Highlight of the trip:  Exploring areas for which water was the connecting element.  This consisted of two primary types:

  1. Natural Arroyos:  some of the coolest riding was along riverbeds in arroyos.  These are a lot different from the arroyos in Arizona and Colorado.  Austin arroyos felt like I was in the Boston area – if we had arroyos.
  2. Urban Flood Management Structures:  They have some cool concrete structures for managing massive and immediate water table changes.  I didn’t expect this; I’d like to explore these some more.  Very interesting oversized dystopian style.

Most challenging aspects of the trip:

There wasn’t much to complain about.  The most challenging part of the trip may have been choosing between making food over an open fire of eating at one of a thousand Mexican restaurants.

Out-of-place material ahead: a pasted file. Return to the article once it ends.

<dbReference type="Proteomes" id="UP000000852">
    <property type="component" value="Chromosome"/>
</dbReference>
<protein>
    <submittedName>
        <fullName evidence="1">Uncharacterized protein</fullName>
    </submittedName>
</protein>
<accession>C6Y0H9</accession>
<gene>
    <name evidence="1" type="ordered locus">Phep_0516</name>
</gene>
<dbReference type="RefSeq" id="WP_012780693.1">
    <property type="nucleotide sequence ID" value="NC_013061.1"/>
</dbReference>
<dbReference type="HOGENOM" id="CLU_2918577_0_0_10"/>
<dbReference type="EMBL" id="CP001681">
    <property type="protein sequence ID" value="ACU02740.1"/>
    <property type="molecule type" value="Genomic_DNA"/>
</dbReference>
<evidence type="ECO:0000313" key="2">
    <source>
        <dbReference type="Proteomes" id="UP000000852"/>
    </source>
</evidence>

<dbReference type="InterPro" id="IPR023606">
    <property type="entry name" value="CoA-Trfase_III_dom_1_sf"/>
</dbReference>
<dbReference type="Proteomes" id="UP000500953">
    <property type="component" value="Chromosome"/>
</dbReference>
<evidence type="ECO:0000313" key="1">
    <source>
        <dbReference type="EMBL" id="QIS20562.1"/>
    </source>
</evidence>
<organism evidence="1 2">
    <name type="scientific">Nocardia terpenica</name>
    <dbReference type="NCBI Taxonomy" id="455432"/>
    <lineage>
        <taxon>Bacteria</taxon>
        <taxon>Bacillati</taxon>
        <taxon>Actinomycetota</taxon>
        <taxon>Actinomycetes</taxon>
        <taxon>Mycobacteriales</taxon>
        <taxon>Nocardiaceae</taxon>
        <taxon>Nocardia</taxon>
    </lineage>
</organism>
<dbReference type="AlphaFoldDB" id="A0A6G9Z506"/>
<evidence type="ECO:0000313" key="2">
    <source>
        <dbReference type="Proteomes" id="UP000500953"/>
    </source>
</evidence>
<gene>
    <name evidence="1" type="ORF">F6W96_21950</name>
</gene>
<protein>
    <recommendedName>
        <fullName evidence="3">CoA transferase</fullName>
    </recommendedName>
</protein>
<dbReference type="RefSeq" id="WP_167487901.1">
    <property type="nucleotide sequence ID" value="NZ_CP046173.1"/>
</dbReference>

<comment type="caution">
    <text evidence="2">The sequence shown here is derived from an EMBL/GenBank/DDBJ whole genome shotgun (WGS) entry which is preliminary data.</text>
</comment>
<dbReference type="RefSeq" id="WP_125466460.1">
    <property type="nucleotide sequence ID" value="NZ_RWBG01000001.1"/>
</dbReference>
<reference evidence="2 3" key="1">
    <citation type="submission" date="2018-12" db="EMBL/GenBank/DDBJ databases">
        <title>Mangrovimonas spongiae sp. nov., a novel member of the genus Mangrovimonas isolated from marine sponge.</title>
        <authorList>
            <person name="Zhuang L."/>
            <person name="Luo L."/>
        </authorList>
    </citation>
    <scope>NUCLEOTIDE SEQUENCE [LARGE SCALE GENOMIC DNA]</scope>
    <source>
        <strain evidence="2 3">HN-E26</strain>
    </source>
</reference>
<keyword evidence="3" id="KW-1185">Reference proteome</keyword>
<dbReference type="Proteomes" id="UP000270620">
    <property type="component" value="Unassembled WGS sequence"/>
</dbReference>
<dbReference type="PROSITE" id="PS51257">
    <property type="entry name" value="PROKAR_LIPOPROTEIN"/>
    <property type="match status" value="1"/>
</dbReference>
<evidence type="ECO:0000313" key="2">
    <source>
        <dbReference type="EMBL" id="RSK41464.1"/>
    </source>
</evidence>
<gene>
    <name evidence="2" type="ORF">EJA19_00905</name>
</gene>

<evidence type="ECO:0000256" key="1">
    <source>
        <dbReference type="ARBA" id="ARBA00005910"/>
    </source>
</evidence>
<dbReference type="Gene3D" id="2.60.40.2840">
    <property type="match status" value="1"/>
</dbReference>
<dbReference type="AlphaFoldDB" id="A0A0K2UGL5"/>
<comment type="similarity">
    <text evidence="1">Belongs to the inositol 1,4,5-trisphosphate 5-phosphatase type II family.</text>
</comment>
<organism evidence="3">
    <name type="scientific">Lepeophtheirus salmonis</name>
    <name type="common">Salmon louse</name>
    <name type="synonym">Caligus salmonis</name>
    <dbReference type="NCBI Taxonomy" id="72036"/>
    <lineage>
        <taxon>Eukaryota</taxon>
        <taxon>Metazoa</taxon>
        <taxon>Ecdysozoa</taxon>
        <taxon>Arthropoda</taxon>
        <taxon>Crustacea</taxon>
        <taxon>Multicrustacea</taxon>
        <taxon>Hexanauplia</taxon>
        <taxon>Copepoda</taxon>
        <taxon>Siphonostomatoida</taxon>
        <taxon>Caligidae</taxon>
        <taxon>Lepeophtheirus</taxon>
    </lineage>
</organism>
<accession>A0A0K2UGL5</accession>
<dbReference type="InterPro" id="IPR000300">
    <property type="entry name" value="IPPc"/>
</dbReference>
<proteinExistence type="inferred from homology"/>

The only other aspect for which I wasn’t 100% prepared was the weather patterns.  We were sleeping in a summer tent in subfreezing temperatures at night.  And if it was above freezing it decided to rain at night.  Not challenging but not expected.

For more information about this specific trip, check out these posts:

Wildlife Encounter Expectations & Management

For this region of the country, research indicated – and people told me directly – to expect the following:

Alligators:  Alligators tend to feast on animals they can swallow in one bite.  They tend to avoid people and won’t attack unless they feel threatened.  Adult alligators are solitary so you have to be looking out for them.